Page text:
Periodic Reporting for period 1 - GoldTrace (GoldTrace: tracking the origin and transport of gold beneath seafloor arc volcanoes)
Reporting period: 2018-09-01 to 2019-08-31
Metals are key to master the world’s transitions into a carbon-neutral economy. The discovery of land-based large deposits of strategic metal -such as copper and gold- is becoming increasingly difficult and explorers start to focus on the deep sea to ensure security of supply. We know that high-grade copper, silver and gold deposits on land are often associated with seafloor arc volcanism. Yet little is known about petrogenetic processes that controls the copper, silver and gold budget beneath volcanic arcs. The intra-oceanic Kermadec arc offshore New Zealand is arguably the world’s most hydrothermally active volcanic arc. To isolate slab versus overriding mantle (wedge) contributions, we present high-precision Au, Ag and Cu analyses together with other geochemical data from 65 submarine glasses recovered from the length of the Kermadec arc. The data reveal that Au, Ag and Cu contents (e.g. Au <1 to 15 ppb) are always highest in glasses with the a composition indicative of their origin from the most depleted sub-arc mantle. Therefore, high degrees of partial melting and high temperatures are the defining petrogenetic parameters to produce copper, silver and gold-rich magmas. Re and Pt are also mainly controlled by sub-arc processes whereas other metals, such as Mo, Tl, W, Bi and As are dominated by the influx from a subducting slab component (e.g. sediments and altered oceanic crust). The GoldTrace project therefore helps to define petrogenetic parameters that the formation of metal-rich magmas, pre-requisite to form high-grade volcanic hosted mineralization on the seabed.
Work performed from the beginning of the project to the end of the period covered by the report and main results achieved so far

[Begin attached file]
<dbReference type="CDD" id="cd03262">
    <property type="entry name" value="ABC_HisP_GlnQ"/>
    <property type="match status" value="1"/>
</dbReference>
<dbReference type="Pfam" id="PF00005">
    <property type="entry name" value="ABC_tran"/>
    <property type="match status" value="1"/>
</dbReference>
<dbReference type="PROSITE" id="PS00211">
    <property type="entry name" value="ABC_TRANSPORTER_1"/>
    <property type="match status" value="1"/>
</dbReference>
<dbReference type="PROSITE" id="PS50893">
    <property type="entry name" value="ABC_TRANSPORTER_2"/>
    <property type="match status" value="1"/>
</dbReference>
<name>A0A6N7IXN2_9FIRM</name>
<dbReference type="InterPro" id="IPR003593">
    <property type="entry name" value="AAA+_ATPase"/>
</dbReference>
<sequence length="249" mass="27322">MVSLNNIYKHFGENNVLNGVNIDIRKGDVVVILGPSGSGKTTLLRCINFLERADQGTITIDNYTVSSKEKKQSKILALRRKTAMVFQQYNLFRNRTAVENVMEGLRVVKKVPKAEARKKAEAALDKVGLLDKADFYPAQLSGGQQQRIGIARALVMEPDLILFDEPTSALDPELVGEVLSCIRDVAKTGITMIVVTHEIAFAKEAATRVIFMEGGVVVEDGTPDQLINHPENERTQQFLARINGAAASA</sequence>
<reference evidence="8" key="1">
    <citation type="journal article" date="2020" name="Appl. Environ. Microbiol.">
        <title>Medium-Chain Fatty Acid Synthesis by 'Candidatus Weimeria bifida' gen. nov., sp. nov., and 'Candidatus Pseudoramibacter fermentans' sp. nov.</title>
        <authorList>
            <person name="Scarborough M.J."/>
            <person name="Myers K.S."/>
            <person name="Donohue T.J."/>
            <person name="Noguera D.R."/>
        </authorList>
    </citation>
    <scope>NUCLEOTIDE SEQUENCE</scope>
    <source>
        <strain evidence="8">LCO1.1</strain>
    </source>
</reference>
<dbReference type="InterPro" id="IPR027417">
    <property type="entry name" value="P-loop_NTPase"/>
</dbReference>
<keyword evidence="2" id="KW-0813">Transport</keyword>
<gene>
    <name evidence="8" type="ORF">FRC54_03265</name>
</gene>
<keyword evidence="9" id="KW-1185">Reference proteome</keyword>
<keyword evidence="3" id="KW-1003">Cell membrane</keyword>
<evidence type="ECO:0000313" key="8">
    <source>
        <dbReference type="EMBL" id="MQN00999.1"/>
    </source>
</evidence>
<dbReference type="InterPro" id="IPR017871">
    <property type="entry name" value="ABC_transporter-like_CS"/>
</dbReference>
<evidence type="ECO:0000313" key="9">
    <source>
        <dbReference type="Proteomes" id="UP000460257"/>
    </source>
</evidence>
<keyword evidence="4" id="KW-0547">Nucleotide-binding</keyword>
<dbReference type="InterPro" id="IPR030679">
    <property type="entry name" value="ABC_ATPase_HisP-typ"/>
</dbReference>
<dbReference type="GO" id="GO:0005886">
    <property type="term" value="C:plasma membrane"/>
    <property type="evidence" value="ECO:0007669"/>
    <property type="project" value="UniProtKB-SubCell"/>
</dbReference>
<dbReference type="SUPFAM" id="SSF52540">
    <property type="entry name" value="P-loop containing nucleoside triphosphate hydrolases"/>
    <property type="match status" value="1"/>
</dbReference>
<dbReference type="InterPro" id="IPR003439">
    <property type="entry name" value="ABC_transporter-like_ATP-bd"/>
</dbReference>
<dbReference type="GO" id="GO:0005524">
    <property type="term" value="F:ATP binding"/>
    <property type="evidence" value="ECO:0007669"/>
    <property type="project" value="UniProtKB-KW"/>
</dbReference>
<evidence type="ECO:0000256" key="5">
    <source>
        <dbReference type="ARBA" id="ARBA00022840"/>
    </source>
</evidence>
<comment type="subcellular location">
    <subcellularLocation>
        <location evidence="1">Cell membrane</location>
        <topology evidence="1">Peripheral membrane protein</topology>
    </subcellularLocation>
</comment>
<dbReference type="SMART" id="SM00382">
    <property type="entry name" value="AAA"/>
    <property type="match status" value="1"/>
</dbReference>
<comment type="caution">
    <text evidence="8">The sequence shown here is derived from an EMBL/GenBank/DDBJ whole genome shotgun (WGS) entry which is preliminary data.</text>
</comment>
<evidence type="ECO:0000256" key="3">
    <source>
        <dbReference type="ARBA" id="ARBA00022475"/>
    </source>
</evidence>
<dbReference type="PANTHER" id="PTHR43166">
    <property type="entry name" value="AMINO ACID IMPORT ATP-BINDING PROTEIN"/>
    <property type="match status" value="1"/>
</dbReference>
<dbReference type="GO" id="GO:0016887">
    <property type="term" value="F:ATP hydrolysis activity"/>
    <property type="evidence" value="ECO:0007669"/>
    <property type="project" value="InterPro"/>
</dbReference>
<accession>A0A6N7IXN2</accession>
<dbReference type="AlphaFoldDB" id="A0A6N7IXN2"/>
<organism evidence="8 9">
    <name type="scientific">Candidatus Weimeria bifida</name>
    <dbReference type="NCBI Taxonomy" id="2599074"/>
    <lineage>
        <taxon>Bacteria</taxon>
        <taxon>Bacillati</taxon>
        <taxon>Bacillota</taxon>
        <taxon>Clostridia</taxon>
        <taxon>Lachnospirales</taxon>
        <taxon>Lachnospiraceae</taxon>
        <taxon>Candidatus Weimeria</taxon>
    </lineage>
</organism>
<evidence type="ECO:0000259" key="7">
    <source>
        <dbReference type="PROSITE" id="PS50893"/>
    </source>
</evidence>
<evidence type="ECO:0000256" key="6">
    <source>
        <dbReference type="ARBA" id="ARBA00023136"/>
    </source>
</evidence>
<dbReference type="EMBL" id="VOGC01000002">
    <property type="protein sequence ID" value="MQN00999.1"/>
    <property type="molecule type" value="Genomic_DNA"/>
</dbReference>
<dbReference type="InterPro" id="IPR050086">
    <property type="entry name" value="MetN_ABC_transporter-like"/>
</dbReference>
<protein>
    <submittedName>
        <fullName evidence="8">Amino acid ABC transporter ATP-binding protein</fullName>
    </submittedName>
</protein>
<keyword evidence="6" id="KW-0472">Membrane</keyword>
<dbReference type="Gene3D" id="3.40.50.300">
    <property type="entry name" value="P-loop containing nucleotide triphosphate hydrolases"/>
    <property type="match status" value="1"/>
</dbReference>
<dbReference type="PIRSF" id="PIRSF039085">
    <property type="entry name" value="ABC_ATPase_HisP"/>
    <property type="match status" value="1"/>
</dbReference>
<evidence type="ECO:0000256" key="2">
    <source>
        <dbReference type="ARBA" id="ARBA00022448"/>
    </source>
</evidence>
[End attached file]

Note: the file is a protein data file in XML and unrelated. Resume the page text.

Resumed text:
To test whether the Cu, Ag and Au (and other metal) budget in arc lavas is controlled by the composition and thickness of the subducting slab we selected 65 glass samples from 17 Kermadec arc front volcanoes and several sites from the Havre Trough back-arc immediately west of the Kermadec arc front (e.g. Caratori Tontini et al., 2019). The samples that span ~1200 arc km and from arc front volcanoes, located above and to the north from the subducting Hikurangi Plateau (Fig. 1), were collected over the course of 20 years using the RVs Tangaroa and Sonne and the manned submersible Pisces V. Based on the new data produced during the GoldTrace project we developed a new model to explain what processes control Cu, Ag and Au beneath arc lavas (see details in WP 3). In this contributing we were able to link Cu, Ag and Au contents to temperature estimates and mantle depletion, requiring high degrees of partial melting of the Kermadec sub-arc mantle. Although the contribution This work is currently in review at Nature Geoscience. A second manuscript focussing on the behaviour of other mildly to highly chalcophile to metals (As, Mo, W, Tl, Re, Pt) is in preparation. Through this work it becomes more apparent how different individual metals behave during sub-arc magmatic processes and what the source of them are. A third publication about metal content and their transport to the seabed beneath Brothers volcano, Kermadec arc, is planned but has not commenced yet. These contributions will help to define regions on the seabed that preferably host Cu, Ag and Au-rich lavas on the seabed. Because it has been shown that a link exists between Cu, Ag and Au contents in arc lavas and the Cu, Ag and Au-grade of related mineralisation (Park et al., 2019). The results from our study will therefore help to develop vectors to guide explorers in their quest of discovering high grade ore deposits.